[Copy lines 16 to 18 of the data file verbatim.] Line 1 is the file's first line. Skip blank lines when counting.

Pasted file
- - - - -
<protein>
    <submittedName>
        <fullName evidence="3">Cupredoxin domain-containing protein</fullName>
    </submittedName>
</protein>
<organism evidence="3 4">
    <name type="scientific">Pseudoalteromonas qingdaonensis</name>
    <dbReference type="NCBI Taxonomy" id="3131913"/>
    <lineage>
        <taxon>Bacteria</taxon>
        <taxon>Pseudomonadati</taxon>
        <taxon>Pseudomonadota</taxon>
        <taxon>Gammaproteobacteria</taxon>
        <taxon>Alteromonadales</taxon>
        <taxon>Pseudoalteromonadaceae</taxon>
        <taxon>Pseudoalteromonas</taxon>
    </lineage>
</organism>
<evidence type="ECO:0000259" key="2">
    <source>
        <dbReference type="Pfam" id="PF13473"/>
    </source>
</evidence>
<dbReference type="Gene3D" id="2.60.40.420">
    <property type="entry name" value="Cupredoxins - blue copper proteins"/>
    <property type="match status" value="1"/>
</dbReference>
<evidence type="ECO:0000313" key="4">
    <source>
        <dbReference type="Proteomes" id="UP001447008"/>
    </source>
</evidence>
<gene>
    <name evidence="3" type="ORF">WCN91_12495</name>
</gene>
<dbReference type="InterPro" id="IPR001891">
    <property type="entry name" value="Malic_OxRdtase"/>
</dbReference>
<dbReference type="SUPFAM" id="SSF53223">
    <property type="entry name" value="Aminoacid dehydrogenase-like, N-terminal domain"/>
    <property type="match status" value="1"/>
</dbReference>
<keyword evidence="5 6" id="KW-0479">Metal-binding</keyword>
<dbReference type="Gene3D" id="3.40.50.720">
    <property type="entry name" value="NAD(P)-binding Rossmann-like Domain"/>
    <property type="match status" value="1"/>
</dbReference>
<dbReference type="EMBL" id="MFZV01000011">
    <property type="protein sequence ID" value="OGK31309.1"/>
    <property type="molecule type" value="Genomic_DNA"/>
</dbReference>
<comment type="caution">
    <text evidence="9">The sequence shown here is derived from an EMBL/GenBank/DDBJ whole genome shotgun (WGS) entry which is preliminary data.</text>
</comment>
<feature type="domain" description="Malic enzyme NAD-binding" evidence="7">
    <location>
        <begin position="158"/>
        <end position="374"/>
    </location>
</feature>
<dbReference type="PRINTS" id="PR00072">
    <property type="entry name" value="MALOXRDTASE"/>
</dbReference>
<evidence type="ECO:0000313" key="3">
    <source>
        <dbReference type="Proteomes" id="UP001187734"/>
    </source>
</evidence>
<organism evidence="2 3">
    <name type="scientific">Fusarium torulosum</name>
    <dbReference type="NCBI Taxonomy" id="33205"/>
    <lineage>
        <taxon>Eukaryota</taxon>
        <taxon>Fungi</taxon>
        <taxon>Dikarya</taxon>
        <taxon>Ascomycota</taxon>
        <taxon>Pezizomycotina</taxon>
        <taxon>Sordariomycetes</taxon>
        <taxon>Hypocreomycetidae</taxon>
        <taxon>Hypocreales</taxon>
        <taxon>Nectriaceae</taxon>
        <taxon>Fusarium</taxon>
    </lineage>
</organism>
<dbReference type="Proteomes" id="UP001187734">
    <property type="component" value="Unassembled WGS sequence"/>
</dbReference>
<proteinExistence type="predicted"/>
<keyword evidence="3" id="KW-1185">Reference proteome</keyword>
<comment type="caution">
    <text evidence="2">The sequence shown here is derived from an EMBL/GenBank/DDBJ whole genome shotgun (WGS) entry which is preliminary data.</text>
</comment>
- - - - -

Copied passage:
        <taxon>Pseudoalteromonas</taxon>
    </lineage>
</organism>